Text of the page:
LAT 5:16 (Gareth)
CS 5:47 (Dave)
Mobile crossword app update: Puzzazz now offers another avenue to accessing the NYT crossword on your iPad, iPhone, or iPod touch, with full support for special features like circled letters and diagonal answers. You can even connect the dots, as in Liz Gorski’s recent Sunday horse-race puzzle (click here to see a Puzzazz image). Puzzazz offers a tool called TouchWrite that lets solvers write a big letter on the screen to enter it into a little square; this is a nifty idea but thus far useless for the speed solver (I found myself writing the letters too fast for the app, and all the letters just wrote over the previous ones in the same square rather than ending up in the following squares).
Whenever the NYT has circled squares that are key to the theme, I know there are mobile-app solvers who are frustrated that they had a version of the puzzle without circles. I’m guessing those folks are using the officially sanctioned NYT puzzle apps from Magmic and Across Lite, but don’t know for sure. I also don’t know if StandAlone’s Crosswords app or the Shortyz app support circles, but Rumination Software’s Crux app definitely does. (Readers: Please do share any corrections or additions to my understanding of this issue.)
David Steinberg and Bernice Gordon’s New York Times crossword
David is a talented 16-year-old crossword constructor and editor, and Bernice Gordon is a 99-year-old legend in the field who made the NYT’s first rebus puzzle, in 1965. (David interviews Bernice here; scroll down past the Mel Rosen interview to find Ms. Gordon.)
- 38a. [83, for the creators of this puzzle … or a hint to the ends of 17-, 25-, 51- and 60-Across], AGE DIFFERENCE. The other theme answers either add or lose an AGE at the end.
- 17a. [Result of someone yelling “Fire!” in a crowded theater?], EXIT RAMPAGE.
- 25a. [Looting of a legislature?], DIET PILLAGE. Yes, pillage can be a noun, too.
- 51a. [What an exploding microwave can make?], INSTANT MESS.
- 60a. [Exemption from playing an instrument at school?], MUSICAL PASS.
There is almost a lurking mini-theme here, with AL DENTE and THE FIRM. The firm noodle!
Five more things:
- I didn’t know SEX was lurking in the Latin numbers; 2d. [Number between quinque and septem] is the nonsexual clue.
- 12d. [County name in California, Florida and New York], ORANGE. Guessing New York’s is named after the House of Orange rather than the citrus fruit.
- 6d. [Source of the saying “Brevity is the soul of wit”], HAMLET. I kinda forgot this and had to use the crossings.
- 13d. [One blowing off steam], GEYSER. Have you ever geysed?
- 9d. [Chillax, with “out”], VEG. Smart money says Ms. Gordon wrote this clue. Dictionary says the word is a portmanteau of “chill” and “relax” and dates back to the early 21st century.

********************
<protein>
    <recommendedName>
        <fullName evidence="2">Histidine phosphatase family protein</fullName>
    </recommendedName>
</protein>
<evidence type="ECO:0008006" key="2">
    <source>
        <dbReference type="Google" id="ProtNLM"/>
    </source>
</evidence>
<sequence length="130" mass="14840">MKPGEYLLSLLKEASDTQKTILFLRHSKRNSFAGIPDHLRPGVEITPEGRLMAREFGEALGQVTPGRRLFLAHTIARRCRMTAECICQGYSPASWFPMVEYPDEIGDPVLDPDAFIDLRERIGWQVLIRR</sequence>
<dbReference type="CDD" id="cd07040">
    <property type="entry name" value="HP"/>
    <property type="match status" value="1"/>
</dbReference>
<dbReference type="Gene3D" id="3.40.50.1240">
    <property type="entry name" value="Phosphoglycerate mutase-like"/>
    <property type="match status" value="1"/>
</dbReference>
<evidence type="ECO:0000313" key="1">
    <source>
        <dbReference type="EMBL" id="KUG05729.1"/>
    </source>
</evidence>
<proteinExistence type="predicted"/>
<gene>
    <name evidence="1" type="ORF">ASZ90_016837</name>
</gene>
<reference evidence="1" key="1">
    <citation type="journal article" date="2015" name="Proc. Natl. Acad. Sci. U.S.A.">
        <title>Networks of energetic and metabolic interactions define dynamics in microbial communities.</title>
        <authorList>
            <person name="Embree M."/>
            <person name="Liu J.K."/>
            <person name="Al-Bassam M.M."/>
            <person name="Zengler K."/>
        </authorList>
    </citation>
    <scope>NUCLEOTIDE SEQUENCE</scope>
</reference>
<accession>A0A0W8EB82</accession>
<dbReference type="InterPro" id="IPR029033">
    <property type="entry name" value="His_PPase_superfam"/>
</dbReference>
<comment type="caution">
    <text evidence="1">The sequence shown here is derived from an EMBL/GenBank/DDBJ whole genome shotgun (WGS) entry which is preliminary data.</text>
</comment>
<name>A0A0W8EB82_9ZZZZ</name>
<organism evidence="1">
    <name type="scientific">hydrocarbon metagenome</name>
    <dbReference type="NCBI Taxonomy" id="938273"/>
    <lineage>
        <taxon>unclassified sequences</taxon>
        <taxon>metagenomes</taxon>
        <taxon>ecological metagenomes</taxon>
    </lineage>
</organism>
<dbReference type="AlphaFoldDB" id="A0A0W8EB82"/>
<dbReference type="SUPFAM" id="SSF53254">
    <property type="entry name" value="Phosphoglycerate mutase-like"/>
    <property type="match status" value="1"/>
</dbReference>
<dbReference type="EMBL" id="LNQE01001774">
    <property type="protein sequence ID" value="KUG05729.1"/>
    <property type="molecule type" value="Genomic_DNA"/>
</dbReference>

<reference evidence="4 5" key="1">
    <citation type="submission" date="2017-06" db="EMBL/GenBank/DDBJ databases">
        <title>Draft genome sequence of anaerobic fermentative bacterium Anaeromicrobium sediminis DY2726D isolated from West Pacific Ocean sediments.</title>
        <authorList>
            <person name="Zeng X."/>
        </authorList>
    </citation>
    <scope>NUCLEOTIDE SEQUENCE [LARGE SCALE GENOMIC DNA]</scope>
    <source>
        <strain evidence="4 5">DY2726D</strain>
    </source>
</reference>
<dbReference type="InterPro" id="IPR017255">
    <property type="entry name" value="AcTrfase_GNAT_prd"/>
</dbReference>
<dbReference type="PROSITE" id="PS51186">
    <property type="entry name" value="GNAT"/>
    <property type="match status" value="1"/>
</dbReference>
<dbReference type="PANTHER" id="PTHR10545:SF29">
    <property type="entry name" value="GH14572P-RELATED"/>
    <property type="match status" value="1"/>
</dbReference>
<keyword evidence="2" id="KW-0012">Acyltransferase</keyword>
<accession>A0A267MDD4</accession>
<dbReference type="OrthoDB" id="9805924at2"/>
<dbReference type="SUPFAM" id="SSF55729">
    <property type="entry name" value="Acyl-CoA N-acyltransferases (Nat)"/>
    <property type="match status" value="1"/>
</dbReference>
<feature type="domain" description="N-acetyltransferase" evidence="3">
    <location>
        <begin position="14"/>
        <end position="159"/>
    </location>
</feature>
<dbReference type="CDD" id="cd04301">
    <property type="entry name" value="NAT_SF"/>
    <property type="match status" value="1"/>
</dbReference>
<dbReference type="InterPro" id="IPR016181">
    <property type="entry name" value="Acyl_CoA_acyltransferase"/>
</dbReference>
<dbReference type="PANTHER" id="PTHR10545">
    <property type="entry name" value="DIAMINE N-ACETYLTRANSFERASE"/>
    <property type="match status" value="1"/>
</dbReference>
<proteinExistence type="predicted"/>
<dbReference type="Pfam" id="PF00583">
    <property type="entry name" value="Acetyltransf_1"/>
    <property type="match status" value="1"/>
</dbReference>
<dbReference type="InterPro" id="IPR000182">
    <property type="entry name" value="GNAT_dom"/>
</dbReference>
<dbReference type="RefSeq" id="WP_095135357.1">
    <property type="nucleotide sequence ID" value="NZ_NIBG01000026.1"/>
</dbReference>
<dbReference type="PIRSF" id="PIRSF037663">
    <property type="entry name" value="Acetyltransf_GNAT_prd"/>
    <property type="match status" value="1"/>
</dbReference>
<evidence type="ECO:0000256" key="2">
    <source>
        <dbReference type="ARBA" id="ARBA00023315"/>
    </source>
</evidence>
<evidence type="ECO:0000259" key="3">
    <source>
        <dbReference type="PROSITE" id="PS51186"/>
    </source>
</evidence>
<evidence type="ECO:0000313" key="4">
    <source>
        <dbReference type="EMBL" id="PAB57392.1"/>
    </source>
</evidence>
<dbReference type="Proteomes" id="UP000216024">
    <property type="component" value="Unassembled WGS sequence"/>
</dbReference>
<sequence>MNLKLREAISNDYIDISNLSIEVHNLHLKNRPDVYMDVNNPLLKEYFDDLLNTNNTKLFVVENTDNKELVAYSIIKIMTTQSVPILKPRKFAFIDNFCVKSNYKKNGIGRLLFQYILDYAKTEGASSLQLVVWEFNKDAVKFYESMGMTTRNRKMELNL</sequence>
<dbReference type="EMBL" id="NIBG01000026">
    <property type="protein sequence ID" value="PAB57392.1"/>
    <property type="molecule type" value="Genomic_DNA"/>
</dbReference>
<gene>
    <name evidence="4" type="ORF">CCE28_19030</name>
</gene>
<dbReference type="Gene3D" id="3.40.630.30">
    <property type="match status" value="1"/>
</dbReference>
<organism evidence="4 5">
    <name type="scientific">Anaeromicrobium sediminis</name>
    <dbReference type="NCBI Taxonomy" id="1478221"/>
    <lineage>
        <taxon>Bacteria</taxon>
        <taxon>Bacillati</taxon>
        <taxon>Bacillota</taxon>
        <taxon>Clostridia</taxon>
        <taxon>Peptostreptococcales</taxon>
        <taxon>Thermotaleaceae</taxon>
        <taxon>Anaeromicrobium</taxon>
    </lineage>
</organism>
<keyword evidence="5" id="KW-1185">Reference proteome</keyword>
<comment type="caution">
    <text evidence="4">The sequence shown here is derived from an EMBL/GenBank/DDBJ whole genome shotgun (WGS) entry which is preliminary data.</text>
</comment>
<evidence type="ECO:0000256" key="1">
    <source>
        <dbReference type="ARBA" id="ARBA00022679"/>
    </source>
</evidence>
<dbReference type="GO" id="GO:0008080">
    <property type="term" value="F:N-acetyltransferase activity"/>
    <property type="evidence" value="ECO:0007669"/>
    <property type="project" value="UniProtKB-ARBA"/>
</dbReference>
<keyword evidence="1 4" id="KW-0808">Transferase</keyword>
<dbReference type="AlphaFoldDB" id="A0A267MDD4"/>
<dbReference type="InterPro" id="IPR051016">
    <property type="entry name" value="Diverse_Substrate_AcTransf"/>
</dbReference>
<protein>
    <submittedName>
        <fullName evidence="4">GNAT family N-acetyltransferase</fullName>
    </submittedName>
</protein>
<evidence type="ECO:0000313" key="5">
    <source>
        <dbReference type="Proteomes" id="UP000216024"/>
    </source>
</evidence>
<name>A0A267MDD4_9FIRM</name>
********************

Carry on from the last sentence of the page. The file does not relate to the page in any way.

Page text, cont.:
I grumble at DYER clued as a [Salon employee]. The employee is apt to be a colorist or a stylist and DYER is decidedly not the sort of word anyone uses in a salon. I wonder if the world of fabric dye uses DYER? Dictionary suggests yes. Editors and constructors, take note.
Could also have done without the likes of INURE, ASTRA, ENID, and CEE
3.75 stars. The theme works well and the fill’s got a little zing to it.
Ben Tausig’s Ink Well crossword, “One Plus One”
Not as inventive as Dr. Tausig’s usual themes—this “X and X” theme is a little on the arid side. But even our cleverest constructors are allowed to phone in theme development on occasion, eh? And when your duller theme still has seven entries, you’re not slacking off.
- 1a. [Band-Aid maker, briefly], J AND J.
- 17a. [Brothers on a classic Nick show], PETE AND PETE. Not from my 20-something Nick viewing (Ren & Stimpy, Fifteen) or my son’s more recent viewing. No idea what the show is.
- 26a. [“No problem”], DONE AND DONE. Zippy. I like this.
- 35a. [Blended whisky cocktail], SEVEN AND SEVEN. Make mine without whiskey (I’m more Irish than Scottish, hence my preferred spelling), please.
- 50a. [Consecutive games between two teams in their respective stadiums], HOME AND HOME. Never heard this one before.
- 58a. [Coffee shop freebie], HALF AND HALF.
- 69a. [Place with mandatory communal meals, sometimes], B AND B. I’m not sure they can force you to join the crowd for breakfast, but they won’t give you a meal without the crowd.
Five more things:
- 5d. [Paper inserts in cassette tape cases], J CARDS. I know what these things are, but never knew there was a specific term for them.
- 20a. [Nocturnal emission?], DROOL. Yes. On pillowcases, at times. Not mine, of course.
- 48a. [Half of a series couple], TV WIFE. Yes, usually. For example, either of the wives in the family on The Fosters. But not either of the spouses in Cameron and Mitchell’s partnership on Modern Family. And on Big Love, the couple consisted of one husband and three wives.
- 49d. [Hippie’s bus, casually], VEE DUB. Short for vee-double-you.
- 30d. [Rumored Xbox competitor from 7-Down], ITV. 7-down is APPLE. I don’t know of these game console rumors yet.